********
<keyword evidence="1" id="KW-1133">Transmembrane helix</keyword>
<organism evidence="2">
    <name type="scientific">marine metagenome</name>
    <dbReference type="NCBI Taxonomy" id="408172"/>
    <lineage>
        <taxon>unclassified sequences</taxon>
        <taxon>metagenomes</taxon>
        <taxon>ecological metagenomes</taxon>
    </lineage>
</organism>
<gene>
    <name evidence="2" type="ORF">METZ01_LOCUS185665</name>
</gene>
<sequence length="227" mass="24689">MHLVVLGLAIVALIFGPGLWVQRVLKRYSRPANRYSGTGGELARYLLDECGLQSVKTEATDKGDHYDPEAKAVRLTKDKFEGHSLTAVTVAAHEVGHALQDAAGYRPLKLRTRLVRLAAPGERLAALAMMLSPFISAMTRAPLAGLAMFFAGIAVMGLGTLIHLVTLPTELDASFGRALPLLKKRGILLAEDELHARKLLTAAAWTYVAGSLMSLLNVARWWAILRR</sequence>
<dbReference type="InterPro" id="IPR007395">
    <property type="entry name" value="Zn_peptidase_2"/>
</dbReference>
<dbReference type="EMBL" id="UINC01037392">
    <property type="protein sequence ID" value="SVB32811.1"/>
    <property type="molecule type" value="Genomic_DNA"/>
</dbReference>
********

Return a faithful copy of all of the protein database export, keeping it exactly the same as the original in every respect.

<keyword evidence="1" id="KW-1133">Transmembrane helix</keyword>
<organism evidence="2">
    <name type="scientific">marine metagenome</name>
    <dbReference type="NCBI Taxonomy" id="408172"/>
    <lineage>
        <taxon>unclassified sequences</taxon>
        <taxon>metagenomes</taxon>
        <taxon>ecological metagenomes</taxon>
    </lineage>
</organism>
<gene>
    <name evidence="2" type="ORF">METZ01_LOCUS185665</name>
</gene>
<sequence length="227" mass="24689">MHLVVLGLAIVALIFGPGLWVQRVLKRYSRPANRYSGTGGELARYLLDECGLQSVKTEATDKGDHYDPEAKAVRLTKDKFEGHSLTAVTVAAHEVGHALQDAAGYRPLKLRTRLVRLAAPGERLAALAMMLSPFISAMTRAPLAGLAMFFAGIAVMGLGTLIHLVTLPTELDASFGRALPLLKKRGILLAEDELHARKLLTAAAWTYVAGSLMSLLNVARWWAILRR</sequence>
<dbReference type="InterPro" id="IPR007395">
    <property type="entry name" value="Zn_peptidase_2"/>
</dbReference>
<dbReference type="EMBL" id="UINC01037392">
    <property type="protein sequence ID" value="SVB32811.1"/>
    <property type="molecule type" value="Genomic_DNA"/>
</dbReference>